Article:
Did The Brits Try To Kill Lenin In 1918 ? | Government and Political Conspiracies | Forum


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Did The Brits Try To Kill Lenin In 1918 ?
March 20, 2011
11:47 pm
Forum Posts: 280
Member Since:
August 27, 2010
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Nearly a century ago, Britain was accused of masterminding a failed plot to kill Lenin and overthrow his fledgling Bolshevik regime. The British government dismissed the story as mere Soviet propaganda - but new evidence suggests it might be true.

For decades what became known as the "Lockhart plot" has been etched in the annals of the Soviet archives, taught in schools and even illustrated in films.

In early 1918, in the final months of World War I, Russia's new Bolshevik government was negotiating a peace deal with Germany and withdrawing its exhausted troops from the front.

This did not please London. The move would enable Berlin - which had been fighting a war on two fronts - to reinforce its forces in the West.

Determined to get the Russians back into the war on the Allied side, the British despatched a young man in his 30s to be London's representative in Moscow.

His name was Robert Bruce Lockhart.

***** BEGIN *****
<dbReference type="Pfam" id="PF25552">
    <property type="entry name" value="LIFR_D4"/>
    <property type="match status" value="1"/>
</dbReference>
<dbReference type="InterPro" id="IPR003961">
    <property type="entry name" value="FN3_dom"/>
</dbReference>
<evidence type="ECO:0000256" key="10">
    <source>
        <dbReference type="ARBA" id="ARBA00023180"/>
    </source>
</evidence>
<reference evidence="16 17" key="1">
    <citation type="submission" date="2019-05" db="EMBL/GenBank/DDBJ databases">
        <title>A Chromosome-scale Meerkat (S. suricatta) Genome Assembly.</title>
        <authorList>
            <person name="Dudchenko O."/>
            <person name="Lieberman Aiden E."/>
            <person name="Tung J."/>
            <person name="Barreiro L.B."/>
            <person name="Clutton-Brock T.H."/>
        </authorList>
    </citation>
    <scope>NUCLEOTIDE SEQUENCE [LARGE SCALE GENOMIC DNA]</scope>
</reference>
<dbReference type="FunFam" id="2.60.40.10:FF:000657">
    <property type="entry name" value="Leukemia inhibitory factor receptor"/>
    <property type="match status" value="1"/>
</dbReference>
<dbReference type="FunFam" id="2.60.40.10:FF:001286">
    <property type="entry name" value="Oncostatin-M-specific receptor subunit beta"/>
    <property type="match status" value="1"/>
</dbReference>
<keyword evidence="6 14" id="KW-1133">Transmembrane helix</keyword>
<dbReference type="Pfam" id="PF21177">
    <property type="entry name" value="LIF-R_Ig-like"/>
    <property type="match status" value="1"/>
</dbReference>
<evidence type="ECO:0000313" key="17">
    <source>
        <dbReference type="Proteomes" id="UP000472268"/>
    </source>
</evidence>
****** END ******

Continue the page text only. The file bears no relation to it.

Supporting anti-Bolsheviks

Lockhart, a Scot, was a colourful character. Known for his love of wine, women and sports, he also prided himself on his alleged ability to read five books at the same time.

Robert Bruce Lockhart in 1955 At first, the well-read Lockhart seemed to be making progress on the issue but, in March that year, the Soviets signed the Brest-Litovsk peace treaty with Germany, so ending hope of them rejoining the war with the Allies.

Lockhart, it seems, had no intention of giving up.

Instead, the suggestion is, his attention was now turning to overthrowing the Bolshevik regime and replacing it with another government that would be willing to re-enter the war against Germany.

Documents show that, in June, Lockhart asked London for money to fund various anti-Bolshevik organisations in Moscow.

This letter, marked "urgent", was sent from the Foreign Office to the Treasury. It sums up the Foreign Secretary's attitude to the Moscow's representative's request:

"Mr. Balfour is of the opinion that the moment has arrived when it has become necessary to take this action, and I am to request that you will move the Lords Committee to give the necessary sanction for the expenditure of such funds as Mr. Lockhart can collect for this purpose."


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